8 Pre-independent Living and Life Skills Services Facts: Child lives in group home. CBC contracted to provide IL training, but group home provides the IL training. Issue: Is the training received by child contemplated by the Legislature?

9 Subsidized Independent Living Services Living arrangement allowing the child to live independent of adult daily care and supervision in unlicensed setting. Services are “part of an overall plan leading to the total independence of the child from the department’s supervision.” Subsidy payments may be made directly to the child or to adult approved by DCF.

10 Subsidized Independent Living Services 409.1451(4)(c) When 16 or 17 years old, MUST be “evaluated for placement in subsidized living arrangement” if: – Adjudicated Dependent – Placed in licensed out-of-home care for prior 6 months – Has permanency goal of adoption, independent living, or long-term licensed care – Demonstrates IL skills as determined by DCF using established procedures and assessments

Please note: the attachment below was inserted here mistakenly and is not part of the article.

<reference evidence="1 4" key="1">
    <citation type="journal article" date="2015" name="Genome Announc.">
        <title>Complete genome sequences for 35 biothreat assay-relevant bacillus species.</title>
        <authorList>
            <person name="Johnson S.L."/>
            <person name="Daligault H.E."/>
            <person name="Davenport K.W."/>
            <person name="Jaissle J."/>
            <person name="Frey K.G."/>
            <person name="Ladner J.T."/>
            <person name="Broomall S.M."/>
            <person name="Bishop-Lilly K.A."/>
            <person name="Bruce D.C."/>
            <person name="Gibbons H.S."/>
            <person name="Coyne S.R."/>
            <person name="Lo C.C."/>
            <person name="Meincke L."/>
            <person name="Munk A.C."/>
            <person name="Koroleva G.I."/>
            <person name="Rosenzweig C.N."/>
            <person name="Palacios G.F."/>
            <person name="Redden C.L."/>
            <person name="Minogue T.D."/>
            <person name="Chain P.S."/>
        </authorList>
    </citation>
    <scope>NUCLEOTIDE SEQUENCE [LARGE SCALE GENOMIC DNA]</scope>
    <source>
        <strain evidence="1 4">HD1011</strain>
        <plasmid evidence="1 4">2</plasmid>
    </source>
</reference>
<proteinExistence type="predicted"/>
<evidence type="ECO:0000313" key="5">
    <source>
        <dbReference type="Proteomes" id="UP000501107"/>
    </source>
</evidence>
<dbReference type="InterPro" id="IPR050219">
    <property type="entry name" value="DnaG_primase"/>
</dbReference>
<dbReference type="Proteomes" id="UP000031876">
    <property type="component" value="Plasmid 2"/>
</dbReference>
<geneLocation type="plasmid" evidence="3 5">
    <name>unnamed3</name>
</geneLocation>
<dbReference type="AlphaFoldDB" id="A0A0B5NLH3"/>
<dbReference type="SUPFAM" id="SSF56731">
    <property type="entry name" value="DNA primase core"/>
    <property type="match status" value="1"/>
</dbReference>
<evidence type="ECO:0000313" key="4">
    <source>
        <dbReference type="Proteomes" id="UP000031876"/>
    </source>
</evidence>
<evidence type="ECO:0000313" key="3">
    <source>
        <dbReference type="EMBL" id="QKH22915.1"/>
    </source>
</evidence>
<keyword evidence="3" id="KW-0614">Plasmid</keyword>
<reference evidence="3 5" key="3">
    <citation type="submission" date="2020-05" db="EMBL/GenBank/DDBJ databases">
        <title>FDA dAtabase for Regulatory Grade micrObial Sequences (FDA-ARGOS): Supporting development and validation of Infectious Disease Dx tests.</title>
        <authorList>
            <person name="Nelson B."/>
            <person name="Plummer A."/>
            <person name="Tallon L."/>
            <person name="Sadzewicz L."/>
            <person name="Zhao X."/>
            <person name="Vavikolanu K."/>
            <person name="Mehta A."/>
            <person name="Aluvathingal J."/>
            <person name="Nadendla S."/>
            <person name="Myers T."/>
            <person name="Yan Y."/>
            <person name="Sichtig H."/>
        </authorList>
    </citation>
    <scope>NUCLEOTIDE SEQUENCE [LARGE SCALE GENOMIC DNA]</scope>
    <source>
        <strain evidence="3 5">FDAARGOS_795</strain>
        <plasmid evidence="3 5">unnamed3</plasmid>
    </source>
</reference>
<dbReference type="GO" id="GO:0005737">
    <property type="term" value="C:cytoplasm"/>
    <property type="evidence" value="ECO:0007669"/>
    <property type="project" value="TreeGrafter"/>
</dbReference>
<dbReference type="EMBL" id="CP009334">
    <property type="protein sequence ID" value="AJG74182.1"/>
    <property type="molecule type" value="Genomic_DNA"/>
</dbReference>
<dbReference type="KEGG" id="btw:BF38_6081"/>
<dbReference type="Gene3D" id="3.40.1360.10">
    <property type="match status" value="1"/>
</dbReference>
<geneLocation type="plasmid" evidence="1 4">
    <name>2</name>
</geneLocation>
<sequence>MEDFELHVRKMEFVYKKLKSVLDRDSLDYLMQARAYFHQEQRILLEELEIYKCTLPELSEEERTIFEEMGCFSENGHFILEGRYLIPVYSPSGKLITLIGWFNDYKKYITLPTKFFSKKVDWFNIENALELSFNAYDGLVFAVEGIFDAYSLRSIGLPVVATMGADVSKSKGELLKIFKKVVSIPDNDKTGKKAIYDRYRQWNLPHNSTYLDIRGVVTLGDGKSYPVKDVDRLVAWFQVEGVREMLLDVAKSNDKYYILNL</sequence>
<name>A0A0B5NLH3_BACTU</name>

11 Subsidized Independent Living Services Facts: Child is 16 years old and has lived in licensed out-of-home care since she was 11. Child has been adjudicated dependent. The Case Plan goal is APPLA. DCF has approved her for services. Child lives in community where DCF has no established relationships with landlords. Issue: Will child be blocked from receiving eligible services?

12 Education and Job Planning 409.1451(3)(b) Department of Children and Families and Community Based Care Provider are to help ensure children in foster care aged 13+ are ready for postsecondary education and the workplace. Once child is 14, Case Plan shall include an educational and career path based upon “the abilities and interests of each child.” Child is included in development of this path and may change path based upon changing needs. Case Plan reviewed “at each judicial hearing.”

13 Education and Job Planning Child SHALL choose either: – Attending 4 year college – Receiving 2 year degree – Attaining postsecondary career and technical certificate – Beginning immediate employment after completing high school, receiving GED, or enlisting in military